Methicillin-Resistant Staphylococcus aureus (MRSA) Detection and Identification Methods
- Gram +ve coccus
- Grape like clusters of cells
- Resitant to methicillin and other penicillins
- May also be referred to as ORSA [oxacillin resistant]
Methicillin-resistant Staphylococcus aureus (MRSA) were first reported in the early 1960's and are now regarded as a major hospital acquired pathogen worldwide. The term methicillin resistant is historically used to describe resistance to any of this class of antimicrobials. Today in the USA approx. 35% of hospital strains of S. aureus are resistant to methicillin (or other penicillin antibiotics), and in recent years the emergence of vancomycin-resistant S. aureus (VRSA) has caused additional concern.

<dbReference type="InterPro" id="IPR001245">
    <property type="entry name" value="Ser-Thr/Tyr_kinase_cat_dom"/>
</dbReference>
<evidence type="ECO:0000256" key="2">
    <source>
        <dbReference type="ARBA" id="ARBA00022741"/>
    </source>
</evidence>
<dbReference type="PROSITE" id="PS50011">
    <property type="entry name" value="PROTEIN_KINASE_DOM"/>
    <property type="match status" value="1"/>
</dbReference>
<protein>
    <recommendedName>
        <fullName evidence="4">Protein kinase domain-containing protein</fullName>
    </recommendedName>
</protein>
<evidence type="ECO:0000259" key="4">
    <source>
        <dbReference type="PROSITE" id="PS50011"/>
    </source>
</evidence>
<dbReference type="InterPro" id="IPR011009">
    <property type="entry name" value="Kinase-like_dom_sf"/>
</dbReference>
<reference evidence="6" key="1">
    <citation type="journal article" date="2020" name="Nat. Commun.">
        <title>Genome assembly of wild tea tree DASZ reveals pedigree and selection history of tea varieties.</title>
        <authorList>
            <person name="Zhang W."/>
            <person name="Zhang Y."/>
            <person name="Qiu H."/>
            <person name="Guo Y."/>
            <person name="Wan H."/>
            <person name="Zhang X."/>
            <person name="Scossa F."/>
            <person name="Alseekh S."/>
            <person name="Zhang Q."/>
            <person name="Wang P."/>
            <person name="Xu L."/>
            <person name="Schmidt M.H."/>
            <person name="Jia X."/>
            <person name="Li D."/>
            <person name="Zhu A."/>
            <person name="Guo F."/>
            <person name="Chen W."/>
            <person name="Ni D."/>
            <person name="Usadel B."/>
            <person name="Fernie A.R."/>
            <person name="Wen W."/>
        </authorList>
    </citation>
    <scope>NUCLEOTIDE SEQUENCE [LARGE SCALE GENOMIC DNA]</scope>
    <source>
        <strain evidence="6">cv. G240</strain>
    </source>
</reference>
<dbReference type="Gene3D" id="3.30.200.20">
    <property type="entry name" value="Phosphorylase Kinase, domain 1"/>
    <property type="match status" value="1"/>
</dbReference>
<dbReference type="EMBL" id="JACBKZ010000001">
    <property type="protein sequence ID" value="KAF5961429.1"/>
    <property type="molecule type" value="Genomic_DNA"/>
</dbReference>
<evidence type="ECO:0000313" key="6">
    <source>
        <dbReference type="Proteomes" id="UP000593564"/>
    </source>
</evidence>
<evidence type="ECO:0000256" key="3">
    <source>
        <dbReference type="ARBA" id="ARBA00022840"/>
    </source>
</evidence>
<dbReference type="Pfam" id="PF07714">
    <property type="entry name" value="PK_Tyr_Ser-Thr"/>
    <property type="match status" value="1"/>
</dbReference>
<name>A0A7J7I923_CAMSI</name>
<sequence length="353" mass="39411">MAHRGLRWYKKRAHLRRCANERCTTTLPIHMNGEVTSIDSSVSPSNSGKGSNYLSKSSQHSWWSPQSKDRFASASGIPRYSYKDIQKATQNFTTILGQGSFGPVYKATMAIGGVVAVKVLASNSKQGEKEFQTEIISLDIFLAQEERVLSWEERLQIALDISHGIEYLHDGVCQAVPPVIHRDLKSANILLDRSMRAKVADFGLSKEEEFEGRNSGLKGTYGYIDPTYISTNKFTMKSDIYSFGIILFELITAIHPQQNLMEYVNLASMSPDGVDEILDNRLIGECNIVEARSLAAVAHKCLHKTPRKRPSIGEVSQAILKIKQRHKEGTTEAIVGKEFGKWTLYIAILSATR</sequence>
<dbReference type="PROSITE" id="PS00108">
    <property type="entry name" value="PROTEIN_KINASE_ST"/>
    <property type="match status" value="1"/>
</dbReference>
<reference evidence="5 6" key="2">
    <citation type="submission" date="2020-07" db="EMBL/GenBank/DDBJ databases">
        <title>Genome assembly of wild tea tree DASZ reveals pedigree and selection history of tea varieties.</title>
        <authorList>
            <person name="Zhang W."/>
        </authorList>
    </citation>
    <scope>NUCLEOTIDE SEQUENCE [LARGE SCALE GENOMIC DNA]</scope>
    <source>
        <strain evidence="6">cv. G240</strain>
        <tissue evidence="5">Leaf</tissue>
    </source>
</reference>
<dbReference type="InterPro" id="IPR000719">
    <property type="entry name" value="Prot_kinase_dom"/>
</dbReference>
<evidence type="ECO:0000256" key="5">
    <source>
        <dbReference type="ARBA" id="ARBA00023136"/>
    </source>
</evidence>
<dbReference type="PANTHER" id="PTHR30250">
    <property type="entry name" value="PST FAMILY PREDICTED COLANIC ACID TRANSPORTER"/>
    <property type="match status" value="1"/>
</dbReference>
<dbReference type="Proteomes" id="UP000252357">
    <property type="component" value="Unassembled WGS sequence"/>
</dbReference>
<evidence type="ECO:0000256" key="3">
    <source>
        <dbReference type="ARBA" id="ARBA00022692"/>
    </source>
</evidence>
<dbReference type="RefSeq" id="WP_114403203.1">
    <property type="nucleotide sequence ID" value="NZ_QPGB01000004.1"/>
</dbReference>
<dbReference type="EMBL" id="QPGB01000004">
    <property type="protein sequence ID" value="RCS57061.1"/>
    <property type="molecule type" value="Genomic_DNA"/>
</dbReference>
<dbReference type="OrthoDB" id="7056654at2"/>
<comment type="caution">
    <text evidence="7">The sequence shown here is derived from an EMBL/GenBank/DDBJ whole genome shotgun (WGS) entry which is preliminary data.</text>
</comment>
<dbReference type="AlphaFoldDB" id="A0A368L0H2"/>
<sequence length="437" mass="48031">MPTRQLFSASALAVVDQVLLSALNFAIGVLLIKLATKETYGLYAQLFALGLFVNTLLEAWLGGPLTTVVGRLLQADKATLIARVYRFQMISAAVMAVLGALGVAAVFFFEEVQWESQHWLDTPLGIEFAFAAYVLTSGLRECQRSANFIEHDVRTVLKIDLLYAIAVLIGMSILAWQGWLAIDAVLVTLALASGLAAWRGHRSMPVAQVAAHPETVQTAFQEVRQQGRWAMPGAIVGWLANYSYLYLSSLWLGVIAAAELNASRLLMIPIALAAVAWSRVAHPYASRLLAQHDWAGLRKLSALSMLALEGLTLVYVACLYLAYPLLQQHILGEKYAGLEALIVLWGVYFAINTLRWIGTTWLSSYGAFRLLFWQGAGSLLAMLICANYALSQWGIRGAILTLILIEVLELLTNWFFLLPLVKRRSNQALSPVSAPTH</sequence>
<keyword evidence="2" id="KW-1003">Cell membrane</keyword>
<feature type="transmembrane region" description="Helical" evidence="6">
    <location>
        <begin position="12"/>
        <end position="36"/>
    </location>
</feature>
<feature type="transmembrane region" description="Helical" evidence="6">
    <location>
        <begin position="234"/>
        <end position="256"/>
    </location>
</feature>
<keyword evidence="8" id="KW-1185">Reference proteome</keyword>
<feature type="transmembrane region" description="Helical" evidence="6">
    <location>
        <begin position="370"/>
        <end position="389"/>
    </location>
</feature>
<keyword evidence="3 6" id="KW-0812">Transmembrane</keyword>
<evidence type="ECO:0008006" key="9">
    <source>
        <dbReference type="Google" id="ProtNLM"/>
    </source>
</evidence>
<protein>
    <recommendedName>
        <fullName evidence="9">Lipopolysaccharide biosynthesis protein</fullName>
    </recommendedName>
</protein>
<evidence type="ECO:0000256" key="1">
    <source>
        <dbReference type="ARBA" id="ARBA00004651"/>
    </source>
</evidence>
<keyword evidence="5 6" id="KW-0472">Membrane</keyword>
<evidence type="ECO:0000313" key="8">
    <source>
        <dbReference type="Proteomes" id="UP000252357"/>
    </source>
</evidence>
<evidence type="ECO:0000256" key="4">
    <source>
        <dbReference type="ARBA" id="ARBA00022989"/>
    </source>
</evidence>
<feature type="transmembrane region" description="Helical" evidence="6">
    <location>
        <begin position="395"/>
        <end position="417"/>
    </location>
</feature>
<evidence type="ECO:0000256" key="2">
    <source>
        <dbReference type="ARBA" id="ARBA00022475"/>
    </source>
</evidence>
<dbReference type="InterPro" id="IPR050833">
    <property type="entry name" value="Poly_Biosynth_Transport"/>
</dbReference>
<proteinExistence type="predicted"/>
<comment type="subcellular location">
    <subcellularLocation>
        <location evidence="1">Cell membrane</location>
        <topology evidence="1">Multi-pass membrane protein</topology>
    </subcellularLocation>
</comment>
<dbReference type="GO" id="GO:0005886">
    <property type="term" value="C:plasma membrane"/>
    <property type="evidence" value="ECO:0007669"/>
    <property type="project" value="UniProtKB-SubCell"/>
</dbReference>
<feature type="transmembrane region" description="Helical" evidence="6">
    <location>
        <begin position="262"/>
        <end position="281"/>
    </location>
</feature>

Resistance occurs when the organism has a mecA gene producing an altered penicillin binding protein, PBP2a (also known as PBP2') and either an oxacillin MIC of 2mg/l or a methicillin MIC of 4mg/l.
Infected and colonised patients are the reservoir of MRSA both in hospitals and the community with transmission generally being via contact with health workers.
Effective, rapid laboratory diagnosis and susceptibility testing is critical in treating, managing and preventing MRSA infections.
Laboratory screening for MRSA is a complex balance between speed of result, sensitivity, specificity and cost.
Currently the majority of screening is carried out using plate based methods. Surveys suggest that this methodology group accounts for >90% of the screening tests performed.